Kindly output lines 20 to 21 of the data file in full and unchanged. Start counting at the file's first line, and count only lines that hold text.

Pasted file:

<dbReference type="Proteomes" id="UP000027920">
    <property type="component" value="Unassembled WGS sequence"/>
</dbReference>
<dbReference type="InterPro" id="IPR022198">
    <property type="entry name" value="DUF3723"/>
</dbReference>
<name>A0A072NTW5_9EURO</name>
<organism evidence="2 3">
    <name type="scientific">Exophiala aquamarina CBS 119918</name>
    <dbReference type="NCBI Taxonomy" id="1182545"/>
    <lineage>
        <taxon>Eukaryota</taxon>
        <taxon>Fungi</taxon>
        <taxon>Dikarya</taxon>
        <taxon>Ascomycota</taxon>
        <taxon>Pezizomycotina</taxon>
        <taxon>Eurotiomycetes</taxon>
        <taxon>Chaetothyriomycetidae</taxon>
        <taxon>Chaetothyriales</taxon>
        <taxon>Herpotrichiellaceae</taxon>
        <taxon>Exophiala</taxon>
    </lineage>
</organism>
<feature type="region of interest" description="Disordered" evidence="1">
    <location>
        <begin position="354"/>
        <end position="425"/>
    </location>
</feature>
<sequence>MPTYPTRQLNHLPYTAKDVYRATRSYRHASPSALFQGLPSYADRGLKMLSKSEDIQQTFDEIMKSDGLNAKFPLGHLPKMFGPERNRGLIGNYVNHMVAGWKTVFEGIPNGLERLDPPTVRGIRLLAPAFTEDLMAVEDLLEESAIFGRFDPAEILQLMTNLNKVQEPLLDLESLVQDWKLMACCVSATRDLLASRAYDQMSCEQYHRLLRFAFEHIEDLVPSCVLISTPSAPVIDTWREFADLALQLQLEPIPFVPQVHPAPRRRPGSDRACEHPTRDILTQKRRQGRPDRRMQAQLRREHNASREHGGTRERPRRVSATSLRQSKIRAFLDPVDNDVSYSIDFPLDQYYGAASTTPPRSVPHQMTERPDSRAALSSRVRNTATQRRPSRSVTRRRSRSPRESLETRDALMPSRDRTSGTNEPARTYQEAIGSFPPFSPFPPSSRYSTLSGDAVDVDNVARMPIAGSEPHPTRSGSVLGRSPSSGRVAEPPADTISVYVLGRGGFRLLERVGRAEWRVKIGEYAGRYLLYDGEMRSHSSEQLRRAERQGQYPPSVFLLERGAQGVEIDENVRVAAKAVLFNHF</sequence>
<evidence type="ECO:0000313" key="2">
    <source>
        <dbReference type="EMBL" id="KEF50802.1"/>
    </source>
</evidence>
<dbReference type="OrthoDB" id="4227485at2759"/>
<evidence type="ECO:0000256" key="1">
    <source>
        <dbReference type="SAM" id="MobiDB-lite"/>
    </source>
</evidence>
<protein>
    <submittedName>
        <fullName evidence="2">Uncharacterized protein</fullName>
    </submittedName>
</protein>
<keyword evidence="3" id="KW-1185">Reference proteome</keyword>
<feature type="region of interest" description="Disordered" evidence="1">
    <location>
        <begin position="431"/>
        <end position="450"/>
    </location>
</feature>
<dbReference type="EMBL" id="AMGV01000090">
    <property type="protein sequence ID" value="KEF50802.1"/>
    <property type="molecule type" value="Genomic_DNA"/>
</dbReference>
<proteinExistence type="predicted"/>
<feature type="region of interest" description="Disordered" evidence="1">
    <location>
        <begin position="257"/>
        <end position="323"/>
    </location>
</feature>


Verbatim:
        <taxon>Herpotrichiellaceae</taxon>
        <taxon>Exophiala</taxon>